Moses turned, looked and saw, and was willing to go on a journey, a journey to lead the people of Israel out of slavery toward freedom in the Promised Land.
In his book The Writer’s Journey, Christopher Vogler says the following about journeys:
At heart, despite its infinite variety, the hero’s story is always a journey. A hero leaves her comfortable, ordinary surroundings to venture into a challenging, unfamiliar world. It may be an outward journey to an actual place… But there are as many stories that take the hero on an inward journey, one of the mind, the heart, the spirit [which is the journey of Lent]. In any good story the hero grows and changes, making a journey from one way of being to the next: from despair to hope, weakness to strength, folly to wisdom, hate to love.
After Moses turned, looked and saw and was willing to go on a journey, then began the extraordinary transformation of Moses from one who was lost, wandering and cut-off, to one who was clear about and rooted in his true essence and calling. After Moses turned, looked and saw and was willing to go on a journey, Moses began to become more fully alive.
I don’t know about you, but I’d like my Lenten “story” to be a “good” one in which I grow and change. I’d like some of the “new heart” of which the Ash Wednesday prayers speak. I’d like the “renewal” of which the Psalmist speaks. And, as the Ash Wednesday prayer suggests, I’d like to become more fully alive. The story of Moses offers hope that with God’s help we can have a renewed heart and spirit, we can find joy, we can reconnect to our roots and more fully come alive. It will be a journey. But as we like Moses can dare to turn aside and are willing to venture into new surroundings; as we like Moses can open our eyes to look and to see what may be challenging or unfamiliar; we with God’s help like Moses can grow and change and “make a journey from one way of being to the next.” We need not be people on the run, we need not wander lost, we need not be cut-off from our true selves. But with God’s help, and with new hearts and renewed spirits, we will more fully come alive.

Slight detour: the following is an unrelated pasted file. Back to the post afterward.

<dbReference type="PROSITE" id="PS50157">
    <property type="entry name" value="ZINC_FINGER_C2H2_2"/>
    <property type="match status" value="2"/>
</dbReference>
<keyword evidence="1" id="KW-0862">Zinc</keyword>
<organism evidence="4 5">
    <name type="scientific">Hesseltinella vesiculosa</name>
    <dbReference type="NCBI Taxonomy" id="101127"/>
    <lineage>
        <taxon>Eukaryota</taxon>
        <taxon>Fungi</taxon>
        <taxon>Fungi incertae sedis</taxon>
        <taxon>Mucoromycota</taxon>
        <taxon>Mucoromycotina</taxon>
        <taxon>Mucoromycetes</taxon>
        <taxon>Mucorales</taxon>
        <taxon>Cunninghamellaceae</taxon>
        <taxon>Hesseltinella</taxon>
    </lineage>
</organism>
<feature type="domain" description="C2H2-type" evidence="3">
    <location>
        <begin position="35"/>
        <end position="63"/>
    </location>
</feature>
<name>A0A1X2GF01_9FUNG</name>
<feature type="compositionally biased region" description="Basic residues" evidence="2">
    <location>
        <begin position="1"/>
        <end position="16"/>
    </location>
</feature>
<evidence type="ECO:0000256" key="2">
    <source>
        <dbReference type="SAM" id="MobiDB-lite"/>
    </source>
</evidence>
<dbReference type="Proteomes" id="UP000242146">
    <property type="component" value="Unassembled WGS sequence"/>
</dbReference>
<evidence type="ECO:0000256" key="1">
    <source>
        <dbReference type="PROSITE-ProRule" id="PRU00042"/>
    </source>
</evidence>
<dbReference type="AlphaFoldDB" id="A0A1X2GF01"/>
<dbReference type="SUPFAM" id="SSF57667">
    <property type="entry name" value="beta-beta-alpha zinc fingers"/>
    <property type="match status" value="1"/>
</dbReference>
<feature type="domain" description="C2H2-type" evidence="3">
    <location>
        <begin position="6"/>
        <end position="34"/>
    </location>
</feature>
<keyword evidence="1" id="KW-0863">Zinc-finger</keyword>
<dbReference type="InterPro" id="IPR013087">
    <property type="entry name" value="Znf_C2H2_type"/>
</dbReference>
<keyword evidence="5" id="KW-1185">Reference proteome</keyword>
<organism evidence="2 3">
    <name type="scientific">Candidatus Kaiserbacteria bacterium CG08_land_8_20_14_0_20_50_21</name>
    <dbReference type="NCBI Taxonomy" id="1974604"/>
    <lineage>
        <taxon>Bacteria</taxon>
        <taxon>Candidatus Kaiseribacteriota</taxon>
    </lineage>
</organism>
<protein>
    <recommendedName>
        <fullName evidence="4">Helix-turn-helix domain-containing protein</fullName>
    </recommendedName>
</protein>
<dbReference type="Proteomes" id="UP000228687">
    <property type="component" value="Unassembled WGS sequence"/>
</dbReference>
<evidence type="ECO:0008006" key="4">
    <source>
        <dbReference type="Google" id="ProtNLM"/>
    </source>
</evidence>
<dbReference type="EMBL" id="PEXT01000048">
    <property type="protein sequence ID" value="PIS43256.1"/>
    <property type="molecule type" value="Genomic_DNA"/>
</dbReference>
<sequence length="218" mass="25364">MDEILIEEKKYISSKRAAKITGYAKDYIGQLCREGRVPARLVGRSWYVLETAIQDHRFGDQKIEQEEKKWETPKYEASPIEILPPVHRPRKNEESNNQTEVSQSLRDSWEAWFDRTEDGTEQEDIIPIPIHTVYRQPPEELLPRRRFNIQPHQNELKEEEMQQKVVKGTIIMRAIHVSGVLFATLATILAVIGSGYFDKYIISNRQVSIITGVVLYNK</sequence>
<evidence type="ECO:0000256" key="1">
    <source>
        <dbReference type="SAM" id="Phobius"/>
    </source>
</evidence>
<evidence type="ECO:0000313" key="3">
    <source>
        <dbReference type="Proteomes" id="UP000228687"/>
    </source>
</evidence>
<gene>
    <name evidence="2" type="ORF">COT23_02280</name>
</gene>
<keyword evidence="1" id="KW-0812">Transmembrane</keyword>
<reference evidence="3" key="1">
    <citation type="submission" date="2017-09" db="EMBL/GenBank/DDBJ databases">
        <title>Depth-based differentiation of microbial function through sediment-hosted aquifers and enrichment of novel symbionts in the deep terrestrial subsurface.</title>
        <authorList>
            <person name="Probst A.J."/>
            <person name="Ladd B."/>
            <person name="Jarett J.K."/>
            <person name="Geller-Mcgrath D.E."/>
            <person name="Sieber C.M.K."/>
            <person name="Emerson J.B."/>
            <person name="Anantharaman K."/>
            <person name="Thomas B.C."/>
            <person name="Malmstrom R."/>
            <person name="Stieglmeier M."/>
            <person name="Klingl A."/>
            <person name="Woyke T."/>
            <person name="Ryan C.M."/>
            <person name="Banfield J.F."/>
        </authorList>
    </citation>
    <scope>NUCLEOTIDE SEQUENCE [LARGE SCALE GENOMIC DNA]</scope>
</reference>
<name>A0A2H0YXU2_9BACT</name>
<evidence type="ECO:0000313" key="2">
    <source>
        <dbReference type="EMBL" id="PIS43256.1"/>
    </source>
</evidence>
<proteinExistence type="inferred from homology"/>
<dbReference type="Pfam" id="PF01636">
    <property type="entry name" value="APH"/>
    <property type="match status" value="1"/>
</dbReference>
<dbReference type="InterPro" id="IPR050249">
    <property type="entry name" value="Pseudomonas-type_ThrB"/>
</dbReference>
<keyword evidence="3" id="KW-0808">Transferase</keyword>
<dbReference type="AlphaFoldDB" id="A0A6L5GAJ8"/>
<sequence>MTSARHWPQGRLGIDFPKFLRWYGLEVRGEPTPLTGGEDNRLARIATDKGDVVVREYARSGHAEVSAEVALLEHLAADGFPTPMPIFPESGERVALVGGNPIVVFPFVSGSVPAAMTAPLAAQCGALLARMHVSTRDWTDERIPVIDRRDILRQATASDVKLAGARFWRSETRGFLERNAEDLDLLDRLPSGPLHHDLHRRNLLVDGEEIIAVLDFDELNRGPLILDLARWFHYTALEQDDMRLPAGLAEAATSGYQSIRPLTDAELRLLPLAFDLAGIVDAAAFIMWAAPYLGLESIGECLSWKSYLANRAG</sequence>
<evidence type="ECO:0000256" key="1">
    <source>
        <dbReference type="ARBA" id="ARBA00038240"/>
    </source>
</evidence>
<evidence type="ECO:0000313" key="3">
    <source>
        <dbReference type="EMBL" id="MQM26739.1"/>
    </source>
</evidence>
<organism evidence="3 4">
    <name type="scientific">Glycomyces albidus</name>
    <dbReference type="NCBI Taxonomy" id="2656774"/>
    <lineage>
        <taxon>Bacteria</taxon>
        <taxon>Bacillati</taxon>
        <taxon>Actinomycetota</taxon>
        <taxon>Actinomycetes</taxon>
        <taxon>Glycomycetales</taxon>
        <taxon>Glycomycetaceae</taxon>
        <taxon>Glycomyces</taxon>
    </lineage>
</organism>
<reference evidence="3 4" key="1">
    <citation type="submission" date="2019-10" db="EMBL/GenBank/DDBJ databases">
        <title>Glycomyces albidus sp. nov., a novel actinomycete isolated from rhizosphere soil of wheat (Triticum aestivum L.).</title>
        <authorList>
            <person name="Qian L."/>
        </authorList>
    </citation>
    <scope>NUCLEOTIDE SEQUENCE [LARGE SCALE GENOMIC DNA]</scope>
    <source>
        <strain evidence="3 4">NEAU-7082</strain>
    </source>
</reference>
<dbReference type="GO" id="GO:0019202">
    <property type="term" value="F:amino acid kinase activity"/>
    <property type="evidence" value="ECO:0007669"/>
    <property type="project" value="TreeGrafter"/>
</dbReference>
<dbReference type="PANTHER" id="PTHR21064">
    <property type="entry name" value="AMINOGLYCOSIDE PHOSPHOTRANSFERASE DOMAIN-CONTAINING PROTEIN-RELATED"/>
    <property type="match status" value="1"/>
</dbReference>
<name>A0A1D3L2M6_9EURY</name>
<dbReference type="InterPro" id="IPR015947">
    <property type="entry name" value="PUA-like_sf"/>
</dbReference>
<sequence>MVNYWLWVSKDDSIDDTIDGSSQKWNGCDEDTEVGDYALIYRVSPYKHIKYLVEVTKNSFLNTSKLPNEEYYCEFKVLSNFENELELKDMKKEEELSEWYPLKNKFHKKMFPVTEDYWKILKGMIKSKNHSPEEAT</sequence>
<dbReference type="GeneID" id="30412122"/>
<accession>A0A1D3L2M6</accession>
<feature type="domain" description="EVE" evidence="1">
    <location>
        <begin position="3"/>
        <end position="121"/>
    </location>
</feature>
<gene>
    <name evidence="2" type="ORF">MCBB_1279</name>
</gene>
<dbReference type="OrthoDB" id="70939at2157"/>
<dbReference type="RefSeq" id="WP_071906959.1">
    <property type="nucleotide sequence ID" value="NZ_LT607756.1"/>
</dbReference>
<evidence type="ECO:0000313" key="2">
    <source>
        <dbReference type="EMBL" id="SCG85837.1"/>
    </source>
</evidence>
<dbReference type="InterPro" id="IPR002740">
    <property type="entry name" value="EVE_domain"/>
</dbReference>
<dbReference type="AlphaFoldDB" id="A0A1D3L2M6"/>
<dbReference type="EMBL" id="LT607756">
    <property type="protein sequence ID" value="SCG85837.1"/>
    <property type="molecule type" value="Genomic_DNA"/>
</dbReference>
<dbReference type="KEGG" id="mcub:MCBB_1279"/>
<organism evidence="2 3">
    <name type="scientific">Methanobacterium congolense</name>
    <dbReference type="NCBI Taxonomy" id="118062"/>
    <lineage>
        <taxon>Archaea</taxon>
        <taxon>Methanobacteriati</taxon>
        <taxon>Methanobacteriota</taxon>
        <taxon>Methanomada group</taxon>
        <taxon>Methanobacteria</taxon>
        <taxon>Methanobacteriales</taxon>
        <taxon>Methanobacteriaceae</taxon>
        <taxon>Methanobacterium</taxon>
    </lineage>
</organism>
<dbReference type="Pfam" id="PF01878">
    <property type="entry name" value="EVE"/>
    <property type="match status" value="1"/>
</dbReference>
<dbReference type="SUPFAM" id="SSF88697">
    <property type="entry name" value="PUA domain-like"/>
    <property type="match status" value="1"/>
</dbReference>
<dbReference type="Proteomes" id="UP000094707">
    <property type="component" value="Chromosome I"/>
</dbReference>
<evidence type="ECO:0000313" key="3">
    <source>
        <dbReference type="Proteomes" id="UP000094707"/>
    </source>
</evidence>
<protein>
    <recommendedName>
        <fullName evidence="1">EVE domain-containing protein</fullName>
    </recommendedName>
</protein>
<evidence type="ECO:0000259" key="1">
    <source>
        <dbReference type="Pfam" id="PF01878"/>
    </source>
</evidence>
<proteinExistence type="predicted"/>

Homily for the Twenty-first Sunday after Pentecost
Homily for the Twentieth Sunday after Pentecost
Homily for the Nineteenth Sunday after Pentecost
Homily for the Eighteenth Sunday after Pentecost
Homily for the Seventeenth Sunday after Pentecost
Homily for the Sixteenth Sunday after Pentecost
Homily for the Fifteenth Sunday after Pentecost
Homily for the Fourteenth Sunday after Pentecost
Homily for the Thirteenth Sunday after Pentecost
Homily for the Twelfth Sunday after Pentecost
Homily for the Eleventh Sunday after Pentecost
Homily for the Tenth Sunday after Pentecost
Homily for the Ninth Sunday after Pentecost
Homily for the Third Sunday after Pentecost
Homily for the Second Sunday after Pentecost
Homily for Trinity Sunday by The Rev. Eric Litman of St. John's Church
Homily for Trinity Sunday preached at Bethany Convent
Homily for the Day of Pentecost
Homily for Easter 7
Homily for Easter 6
Homily for Easter 5
Homily for Easter 4
Homily for Easter 3 by The Rt. Rev. Alan M. Gates
Homily for Easter 2
Homily for Easter Day
Homily for Lent V
Homily for the Memorial Liturgy for Dr. Robert Yuan
Homily for Lent IV
Homily for Lent II
Homily for Lent I
Homily for Ash Wednesday
Homily for Last Sunday after the Epiphany
Homily for Epiphany V
Homily for Epiphany IV
Homily for Epiphany III